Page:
Because every surface of your home deserves special attention
Ceilings don’t always get as much love as they should when it comes to redecorating - not because painted ceilings don’t look good or because they aren’t important, but because...well, it’s hard to reach up there! Even when the colour’s starting to fade and you’ve got watermarks from when you overran the bath upstairs, it’s tempting to just leave things as they are.
But we know how good it feels to finish painting a room top to bottom. That’s why we’re going to show you how to paint a ceiling with ease, so every surface of your home gets the special attention it deserves.
When it comes to painting your ceiling, we recommend using a durable or ultra-durable matt emulsion. This will give your ceiling a typically flat and smooth look. For a traditional white ceiling, check out shades such as Baby Powder.
If your ceiling is already painted with a water-based emulsion, it shouldn’t need priming. Otherwise, why not keep things simple and opt for an undercoat in G&B White?
Once you’ve chosen your paints, you’re ready for step 1.
1Clear the room you want to paint
Ceiling painting can get messy, so the first thing you’ll want to do is clear as much from the room as possible. Anything that can’t be covered with a dust cloth and that you don’t want getting dripped on probably needs to go. A floor protector is also advised to avoid any carpet stains.
Always paint your ceilings before any other part of the room - that way you won’t spill paint on a freshly decorated surface.
2Apply filler to any cracks
If you have cracks in your ceiling, now’s a good time to add some filler. Once it has dried, give the whole ceiling a quick, light sanding down to make sure everything is even and flat. If there is loose paint, you can use your paint scraper to dislodge it. Then, vacuum and dust the area before moving on to the cleaning.
3Clean the ceiling
First of all, we promise this sounds more daunting than it is.
To clean your ceiling, all you need is a kitchen broom (preferably one with soft bristles). Apply your sugar soap solution to the broom head and scrub away. It’s best to keep reapplying solution, rather than add too much at the start - that way you can avoid most of the dripping and spillage.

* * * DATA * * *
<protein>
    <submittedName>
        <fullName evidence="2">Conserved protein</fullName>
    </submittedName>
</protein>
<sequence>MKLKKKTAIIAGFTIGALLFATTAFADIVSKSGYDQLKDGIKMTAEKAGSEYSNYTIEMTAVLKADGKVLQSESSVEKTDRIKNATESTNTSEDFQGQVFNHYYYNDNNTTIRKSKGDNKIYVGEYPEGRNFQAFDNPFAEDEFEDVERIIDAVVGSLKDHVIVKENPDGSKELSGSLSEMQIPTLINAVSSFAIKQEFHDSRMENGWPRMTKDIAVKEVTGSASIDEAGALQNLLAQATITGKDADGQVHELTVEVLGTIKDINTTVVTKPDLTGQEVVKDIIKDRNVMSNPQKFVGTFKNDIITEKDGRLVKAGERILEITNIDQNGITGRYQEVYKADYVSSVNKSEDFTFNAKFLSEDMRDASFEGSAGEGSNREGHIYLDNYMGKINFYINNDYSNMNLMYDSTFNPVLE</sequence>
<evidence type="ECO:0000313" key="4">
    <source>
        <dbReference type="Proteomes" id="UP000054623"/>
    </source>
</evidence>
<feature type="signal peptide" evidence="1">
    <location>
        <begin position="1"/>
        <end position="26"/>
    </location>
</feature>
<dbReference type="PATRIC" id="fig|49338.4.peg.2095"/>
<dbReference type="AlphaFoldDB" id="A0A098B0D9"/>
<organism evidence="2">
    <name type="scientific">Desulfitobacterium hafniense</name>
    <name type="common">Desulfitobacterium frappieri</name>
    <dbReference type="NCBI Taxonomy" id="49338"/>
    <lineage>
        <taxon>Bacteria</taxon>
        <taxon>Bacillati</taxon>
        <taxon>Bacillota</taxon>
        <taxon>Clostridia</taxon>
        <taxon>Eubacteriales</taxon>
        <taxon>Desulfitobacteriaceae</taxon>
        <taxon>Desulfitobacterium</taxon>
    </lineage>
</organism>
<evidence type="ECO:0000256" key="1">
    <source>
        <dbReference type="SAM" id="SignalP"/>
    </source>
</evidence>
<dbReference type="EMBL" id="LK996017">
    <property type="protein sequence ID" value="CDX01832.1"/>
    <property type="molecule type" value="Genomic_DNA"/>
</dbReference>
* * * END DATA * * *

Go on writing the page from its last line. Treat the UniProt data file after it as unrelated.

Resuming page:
Wait for this to dry before moving on to step 4.
Got a spare shower cap? Stick it on to protect the top of your head from stray sugar solution drips.
4Apply masking tape to your ceiling
Keep your edges neat by applying masking tape to the walls where they meet your ceiling. It’s also a good idea to put masking tape around your ceiling lights.
5Apply a mist coat to your ceiling
If your ceiling already has a coat of water-based paint, feel free to skip this step.
A mist coat is a watered-down paint that primes and seals your surface before you apply a top layer. Including this step in your ceiling painting process will help to prevent any peeling or flaking later on.
To create a mist coat, you need a 50% emulsion and 50% water mix, and the emulsion should be as close a match to your main paint colour as possible. Pour the paint and water into a paint kettle and mix thoroughly.
Once your mist coat is ready, pour it into a paint tray and attach the extension handle to your paint roller. Then, load your roller and start applying paint to your ceiling. We recommend working in sections of about 5 feet squared. It is best if you paint quickly, and move to the next section while the last one is still wet - this helps to hide any overlapping layers.
Wait for your mist coat to dry before starting the next step.
6Apply the main paint to your ceiling
As with your mist coat, we suggest applying your main paint in sections. Use your paintbrush to cut in areas of about 1m x 1m so that you always have a wet edge, and use your roller for the rest. Then, once dried, apply a second coat to your ceiling - this will really help to solidify the colour, hide blemishes and make your ceiling look flat.
7Neaten up your ceiling
Use your paintbrush to smooth over any lumps or dripping paint and wait until everything is dry before removing the masking tape so you don’t accidentally lift any of the paintwork. Then, once you’re happy, it’s time to get rid of the dust sheets and move all your furniture back in!